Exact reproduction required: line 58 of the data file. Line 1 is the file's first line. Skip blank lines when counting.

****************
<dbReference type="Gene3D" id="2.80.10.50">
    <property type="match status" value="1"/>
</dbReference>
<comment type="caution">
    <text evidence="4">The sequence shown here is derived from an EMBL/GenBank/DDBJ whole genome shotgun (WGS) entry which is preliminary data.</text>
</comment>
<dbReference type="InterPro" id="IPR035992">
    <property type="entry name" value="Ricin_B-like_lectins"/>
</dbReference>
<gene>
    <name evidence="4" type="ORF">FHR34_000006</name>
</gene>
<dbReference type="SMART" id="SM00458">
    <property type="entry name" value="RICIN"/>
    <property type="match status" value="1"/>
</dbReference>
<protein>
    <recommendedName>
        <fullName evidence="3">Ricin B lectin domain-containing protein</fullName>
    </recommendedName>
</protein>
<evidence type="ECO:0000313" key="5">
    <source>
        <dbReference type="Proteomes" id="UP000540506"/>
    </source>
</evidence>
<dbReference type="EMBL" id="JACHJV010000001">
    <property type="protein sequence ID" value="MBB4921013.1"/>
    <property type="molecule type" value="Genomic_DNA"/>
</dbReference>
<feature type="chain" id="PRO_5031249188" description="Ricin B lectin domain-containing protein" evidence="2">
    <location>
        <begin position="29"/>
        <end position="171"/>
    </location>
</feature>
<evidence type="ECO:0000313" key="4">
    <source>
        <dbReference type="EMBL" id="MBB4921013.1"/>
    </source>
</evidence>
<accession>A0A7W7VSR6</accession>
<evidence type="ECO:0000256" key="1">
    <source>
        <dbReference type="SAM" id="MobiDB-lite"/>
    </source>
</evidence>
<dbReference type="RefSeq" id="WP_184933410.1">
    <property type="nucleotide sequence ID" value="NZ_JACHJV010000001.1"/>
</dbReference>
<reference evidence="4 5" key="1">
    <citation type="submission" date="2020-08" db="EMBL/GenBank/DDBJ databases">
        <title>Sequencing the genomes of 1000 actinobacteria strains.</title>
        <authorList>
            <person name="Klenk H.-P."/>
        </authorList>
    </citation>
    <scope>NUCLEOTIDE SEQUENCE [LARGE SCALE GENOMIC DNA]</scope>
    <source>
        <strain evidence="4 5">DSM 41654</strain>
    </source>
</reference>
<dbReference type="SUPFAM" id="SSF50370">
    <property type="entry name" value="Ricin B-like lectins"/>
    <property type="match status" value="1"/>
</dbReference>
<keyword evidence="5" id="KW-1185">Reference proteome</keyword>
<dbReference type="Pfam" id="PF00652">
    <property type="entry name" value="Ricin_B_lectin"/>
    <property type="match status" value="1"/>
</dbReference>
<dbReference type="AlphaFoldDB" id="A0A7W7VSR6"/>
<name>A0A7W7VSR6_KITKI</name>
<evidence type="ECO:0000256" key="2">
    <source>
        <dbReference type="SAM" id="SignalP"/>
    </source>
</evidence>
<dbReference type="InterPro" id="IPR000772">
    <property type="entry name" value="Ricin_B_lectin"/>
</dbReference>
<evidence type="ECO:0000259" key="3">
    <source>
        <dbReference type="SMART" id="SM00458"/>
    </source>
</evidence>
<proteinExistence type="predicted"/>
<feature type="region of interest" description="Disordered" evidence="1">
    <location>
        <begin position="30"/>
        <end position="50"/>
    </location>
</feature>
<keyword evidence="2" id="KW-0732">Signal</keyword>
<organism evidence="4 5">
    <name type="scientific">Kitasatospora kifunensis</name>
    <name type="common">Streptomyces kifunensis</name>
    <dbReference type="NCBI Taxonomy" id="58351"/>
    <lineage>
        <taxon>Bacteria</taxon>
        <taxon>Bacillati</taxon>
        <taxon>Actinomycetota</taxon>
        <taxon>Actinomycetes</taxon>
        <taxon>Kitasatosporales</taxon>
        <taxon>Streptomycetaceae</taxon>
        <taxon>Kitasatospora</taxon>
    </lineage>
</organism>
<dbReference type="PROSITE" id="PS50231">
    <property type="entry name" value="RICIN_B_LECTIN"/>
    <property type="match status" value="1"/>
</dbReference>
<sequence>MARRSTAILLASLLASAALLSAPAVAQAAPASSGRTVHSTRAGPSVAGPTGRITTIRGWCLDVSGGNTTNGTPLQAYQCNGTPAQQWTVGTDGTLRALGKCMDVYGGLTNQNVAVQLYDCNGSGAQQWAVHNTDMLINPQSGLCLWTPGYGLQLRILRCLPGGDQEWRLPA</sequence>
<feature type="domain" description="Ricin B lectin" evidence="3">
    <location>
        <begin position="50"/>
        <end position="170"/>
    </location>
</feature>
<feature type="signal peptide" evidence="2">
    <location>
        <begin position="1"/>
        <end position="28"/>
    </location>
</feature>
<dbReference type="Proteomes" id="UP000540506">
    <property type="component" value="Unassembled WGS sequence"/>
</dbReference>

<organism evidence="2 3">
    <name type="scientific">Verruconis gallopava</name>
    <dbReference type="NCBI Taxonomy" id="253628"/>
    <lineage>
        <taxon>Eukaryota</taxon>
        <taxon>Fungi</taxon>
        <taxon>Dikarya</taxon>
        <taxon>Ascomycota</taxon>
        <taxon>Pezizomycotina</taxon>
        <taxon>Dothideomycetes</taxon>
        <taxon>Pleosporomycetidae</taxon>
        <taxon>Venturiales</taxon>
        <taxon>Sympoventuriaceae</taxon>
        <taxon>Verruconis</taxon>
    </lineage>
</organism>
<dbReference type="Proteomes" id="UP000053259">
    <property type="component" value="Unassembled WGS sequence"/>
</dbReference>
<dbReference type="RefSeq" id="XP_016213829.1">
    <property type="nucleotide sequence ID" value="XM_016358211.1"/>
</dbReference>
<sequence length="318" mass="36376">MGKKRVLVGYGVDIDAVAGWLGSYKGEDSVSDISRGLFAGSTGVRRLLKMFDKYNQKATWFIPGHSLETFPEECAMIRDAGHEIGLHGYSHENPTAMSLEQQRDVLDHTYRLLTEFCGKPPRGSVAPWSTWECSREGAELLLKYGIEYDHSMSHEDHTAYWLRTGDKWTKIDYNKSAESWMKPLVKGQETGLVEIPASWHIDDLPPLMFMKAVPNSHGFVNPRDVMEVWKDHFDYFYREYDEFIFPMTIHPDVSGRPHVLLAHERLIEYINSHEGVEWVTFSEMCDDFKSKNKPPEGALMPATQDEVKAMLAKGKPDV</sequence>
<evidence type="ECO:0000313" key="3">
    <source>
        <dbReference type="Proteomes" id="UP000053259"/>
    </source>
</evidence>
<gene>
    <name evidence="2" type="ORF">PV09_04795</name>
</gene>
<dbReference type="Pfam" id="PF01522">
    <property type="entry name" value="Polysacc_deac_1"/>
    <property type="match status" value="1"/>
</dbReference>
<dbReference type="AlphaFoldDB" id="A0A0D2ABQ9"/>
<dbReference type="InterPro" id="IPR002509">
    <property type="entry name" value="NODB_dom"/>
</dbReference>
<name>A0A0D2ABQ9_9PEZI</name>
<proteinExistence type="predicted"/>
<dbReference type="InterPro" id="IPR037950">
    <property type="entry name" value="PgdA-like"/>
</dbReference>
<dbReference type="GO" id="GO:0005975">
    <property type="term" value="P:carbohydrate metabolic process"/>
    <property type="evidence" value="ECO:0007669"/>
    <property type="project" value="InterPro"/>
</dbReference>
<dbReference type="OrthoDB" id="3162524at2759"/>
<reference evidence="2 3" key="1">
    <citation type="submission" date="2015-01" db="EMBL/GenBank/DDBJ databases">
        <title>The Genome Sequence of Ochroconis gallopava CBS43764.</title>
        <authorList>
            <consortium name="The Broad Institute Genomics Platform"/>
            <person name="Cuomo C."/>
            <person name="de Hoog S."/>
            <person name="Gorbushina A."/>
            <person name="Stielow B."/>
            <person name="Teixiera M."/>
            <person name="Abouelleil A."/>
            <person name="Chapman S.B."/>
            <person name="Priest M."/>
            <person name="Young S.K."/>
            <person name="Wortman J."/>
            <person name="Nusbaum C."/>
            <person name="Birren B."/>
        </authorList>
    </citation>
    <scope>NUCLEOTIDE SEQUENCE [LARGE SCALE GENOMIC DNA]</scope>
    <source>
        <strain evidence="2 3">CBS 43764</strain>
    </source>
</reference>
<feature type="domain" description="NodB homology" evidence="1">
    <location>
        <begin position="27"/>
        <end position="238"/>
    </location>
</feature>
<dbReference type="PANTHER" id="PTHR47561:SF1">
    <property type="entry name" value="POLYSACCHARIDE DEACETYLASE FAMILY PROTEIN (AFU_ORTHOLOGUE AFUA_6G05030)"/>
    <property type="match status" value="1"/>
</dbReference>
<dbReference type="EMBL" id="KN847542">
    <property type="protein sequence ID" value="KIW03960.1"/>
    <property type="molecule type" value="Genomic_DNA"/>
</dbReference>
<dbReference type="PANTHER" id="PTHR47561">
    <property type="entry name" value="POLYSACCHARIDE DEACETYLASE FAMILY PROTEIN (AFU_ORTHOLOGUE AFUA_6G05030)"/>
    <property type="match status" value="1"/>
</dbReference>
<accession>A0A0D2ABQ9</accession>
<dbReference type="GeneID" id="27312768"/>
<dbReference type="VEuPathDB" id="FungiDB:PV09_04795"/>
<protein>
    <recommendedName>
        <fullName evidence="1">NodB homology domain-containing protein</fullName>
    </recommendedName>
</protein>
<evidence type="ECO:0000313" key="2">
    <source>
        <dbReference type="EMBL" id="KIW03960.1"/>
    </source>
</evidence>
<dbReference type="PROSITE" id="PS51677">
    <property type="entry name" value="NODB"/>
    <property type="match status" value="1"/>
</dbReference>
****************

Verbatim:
    <scope>NUCLEOTIDE SEQUENCE [LARGE SCALE GENOMIC DNA]</scope>